30 September 2022 - NW3084

Profile picture: De Freitas, Mr MS

De Freitas, Mr MS to ask the Minister of Police

With reference to combating fraudulent South African passports, what total number of (a) arrests have been made in this regard in the (i) past three financial years and (ii) since 1 January 2022 and (b) prosecutions have taken place?

Reply:

Attached find here: Reply

30 September 2022 - NW2950

Profile picture: Joseph, Mr D

Joseph, Mr D to ask the Minister of Public Works and Infrastructure

(1)What is the total amount paid annually to the security company at the Sarah Baartman Centre of Remembrance in the Hankey district in the Cacadu District Municipality in the Eastern Cape in the (a) 2018-19, (b) 2020-21 and (c) 2021-22 financial years; (2) what is the (a) name of the security company that has been appointed in the 2022-23 financial year and (b) total cost of the contract; (3) whether her department and/or any of the previous contractors own the unprotected building plans in one of the rooms at the Sarah Baartman Centre; if not, what is the position in this regard; if so, what are the relevant details?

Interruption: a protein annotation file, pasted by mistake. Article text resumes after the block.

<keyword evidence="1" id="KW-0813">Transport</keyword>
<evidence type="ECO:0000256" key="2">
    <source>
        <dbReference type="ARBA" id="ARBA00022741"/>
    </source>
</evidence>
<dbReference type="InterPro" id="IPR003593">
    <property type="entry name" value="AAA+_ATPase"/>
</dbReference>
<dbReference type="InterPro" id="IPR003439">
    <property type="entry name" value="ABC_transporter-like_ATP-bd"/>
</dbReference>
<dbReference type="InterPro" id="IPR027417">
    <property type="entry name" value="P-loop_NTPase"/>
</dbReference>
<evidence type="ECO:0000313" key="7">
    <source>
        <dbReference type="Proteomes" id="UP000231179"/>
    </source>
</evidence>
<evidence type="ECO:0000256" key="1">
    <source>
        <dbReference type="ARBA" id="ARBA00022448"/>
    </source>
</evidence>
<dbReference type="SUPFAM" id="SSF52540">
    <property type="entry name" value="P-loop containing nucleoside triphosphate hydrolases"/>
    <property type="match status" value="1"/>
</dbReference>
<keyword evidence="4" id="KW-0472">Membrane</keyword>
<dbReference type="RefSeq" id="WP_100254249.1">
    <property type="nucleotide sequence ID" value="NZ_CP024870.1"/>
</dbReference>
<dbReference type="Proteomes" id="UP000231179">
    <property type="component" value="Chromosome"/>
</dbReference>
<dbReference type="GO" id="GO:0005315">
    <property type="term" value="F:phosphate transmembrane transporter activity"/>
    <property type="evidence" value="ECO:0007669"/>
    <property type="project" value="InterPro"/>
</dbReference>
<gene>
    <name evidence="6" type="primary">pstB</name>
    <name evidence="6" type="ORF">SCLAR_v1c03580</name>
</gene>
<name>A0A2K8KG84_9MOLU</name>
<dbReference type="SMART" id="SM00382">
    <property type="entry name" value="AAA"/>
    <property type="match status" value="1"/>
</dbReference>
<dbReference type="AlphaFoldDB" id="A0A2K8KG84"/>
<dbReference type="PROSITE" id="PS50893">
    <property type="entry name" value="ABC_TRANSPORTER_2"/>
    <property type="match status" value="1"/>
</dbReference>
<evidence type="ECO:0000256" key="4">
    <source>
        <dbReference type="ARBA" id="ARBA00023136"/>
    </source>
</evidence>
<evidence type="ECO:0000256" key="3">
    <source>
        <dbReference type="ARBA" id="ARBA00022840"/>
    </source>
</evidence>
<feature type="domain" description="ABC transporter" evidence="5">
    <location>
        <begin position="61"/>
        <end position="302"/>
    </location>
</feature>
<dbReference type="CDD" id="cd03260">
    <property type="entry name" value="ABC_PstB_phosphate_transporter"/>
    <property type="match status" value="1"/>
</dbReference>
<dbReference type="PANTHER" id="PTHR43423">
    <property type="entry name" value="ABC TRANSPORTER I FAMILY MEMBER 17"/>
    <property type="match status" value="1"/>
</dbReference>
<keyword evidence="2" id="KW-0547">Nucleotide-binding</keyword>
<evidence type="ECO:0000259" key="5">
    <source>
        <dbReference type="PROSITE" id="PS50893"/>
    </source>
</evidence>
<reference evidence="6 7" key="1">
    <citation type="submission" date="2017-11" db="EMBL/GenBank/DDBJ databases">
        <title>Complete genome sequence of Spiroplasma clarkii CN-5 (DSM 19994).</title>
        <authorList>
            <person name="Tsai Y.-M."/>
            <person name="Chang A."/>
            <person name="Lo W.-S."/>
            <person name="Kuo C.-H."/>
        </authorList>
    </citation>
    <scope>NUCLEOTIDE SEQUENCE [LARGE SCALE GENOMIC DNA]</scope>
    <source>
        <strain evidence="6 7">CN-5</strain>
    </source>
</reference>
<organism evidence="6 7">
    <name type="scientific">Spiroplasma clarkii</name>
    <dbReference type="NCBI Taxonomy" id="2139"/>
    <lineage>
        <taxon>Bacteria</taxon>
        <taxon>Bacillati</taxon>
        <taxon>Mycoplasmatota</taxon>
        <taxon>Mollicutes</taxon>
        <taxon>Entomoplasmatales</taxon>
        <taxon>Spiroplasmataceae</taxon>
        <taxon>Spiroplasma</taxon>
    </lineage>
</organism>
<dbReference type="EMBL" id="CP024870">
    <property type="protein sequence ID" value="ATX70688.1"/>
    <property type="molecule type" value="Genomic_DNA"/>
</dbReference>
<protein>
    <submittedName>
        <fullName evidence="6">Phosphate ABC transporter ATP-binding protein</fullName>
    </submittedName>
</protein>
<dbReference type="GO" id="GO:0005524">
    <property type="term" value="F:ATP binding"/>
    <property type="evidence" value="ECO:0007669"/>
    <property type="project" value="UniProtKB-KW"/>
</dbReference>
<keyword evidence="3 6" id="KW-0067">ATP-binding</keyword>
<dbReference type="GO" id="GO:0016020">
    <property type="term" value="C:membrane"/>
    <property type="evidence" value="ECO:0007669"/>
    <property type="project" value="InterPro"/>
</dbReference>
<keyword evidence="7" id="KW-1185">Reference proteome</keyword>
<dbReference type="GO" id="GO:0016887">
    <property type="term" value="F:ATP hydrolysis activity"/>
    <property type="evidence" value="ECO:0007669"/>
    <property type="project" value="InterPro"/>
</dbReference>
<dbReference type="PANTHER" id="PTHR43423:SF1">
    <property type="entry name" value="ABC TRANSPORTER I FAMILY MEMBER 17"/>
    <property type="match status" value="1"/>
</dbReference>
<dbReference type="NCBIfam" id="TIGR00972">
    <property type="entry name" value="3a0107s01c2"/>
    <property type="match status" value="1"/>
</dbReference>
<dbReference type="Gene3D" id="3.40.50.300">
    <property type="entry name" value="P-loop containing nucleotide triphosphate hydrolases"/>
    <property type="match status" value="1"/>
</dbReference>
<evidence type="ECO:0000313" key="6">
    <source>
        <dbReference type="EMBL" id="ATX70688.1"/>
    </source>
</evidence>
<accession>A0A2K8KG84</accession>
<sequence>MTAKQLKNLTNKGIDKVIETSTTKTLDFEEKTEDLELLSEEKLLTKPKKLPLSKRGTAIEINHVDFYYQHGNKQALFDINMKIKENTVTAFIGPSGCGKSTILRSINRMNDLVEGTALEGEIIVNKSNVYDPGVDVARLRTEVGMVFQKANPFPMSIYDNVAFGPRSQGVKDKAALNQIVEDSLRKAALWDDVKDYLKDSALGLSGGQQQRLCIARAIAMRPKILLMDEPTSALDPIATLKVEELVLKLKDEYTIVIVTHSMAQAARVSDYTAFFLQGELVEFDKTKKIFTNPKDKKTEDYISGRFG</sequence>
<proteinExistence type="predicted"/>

Reply:

The Minister of Public Works and Infrastructure

(1) The Department of Public Works and Infrastructure has informed me as follows:

(a) None

(b) None

(c) R 415 805,75

(2)

(a) Capital Ship Trading 605 (PTY) LTD

(b) The contract is a rate-based two (02) year term contract which commenced on 26/04/2021 for the protection of vacant state property within the jurisdiction of the PE Regional Office. The monthly rate for a single 12-hour shift per guard is R 13 860, 19. See the table below for security payments from April 2018 to September 2022.

INVOICE DATE

AUTHORISED DATE

AMOUNT

2021/11/15

2021/11/16

R83 161,15

2021/11/15

2021/11/16

R83 161,15

2021/11/15

2021/11/16

R83 161,15

2022/02/18

2022/02/21

R 83 161,15

2022/02/18

2022/02/21

R 83 161,15

 Payments Made During 2021/2022 Financial Year 

R415 805,75

INVOICE DATE

AUTHORISED DATE

AMOUNT

2022/04/05

2022/04/05

R83 161,15

2022/04/11

2022/04/11

R83 161,15

2022/05/10

2022/05/11

R83 161,15

2022/06/20

2022/06/27

R83 161,15

2022/07/11

2022/07/12

R83 161,15

2022/08/02

2022/08/03

R83 161,15

2022/08/31

2022/09/01

R83 161,15

 Payments Made During 2022/2023 Financial Year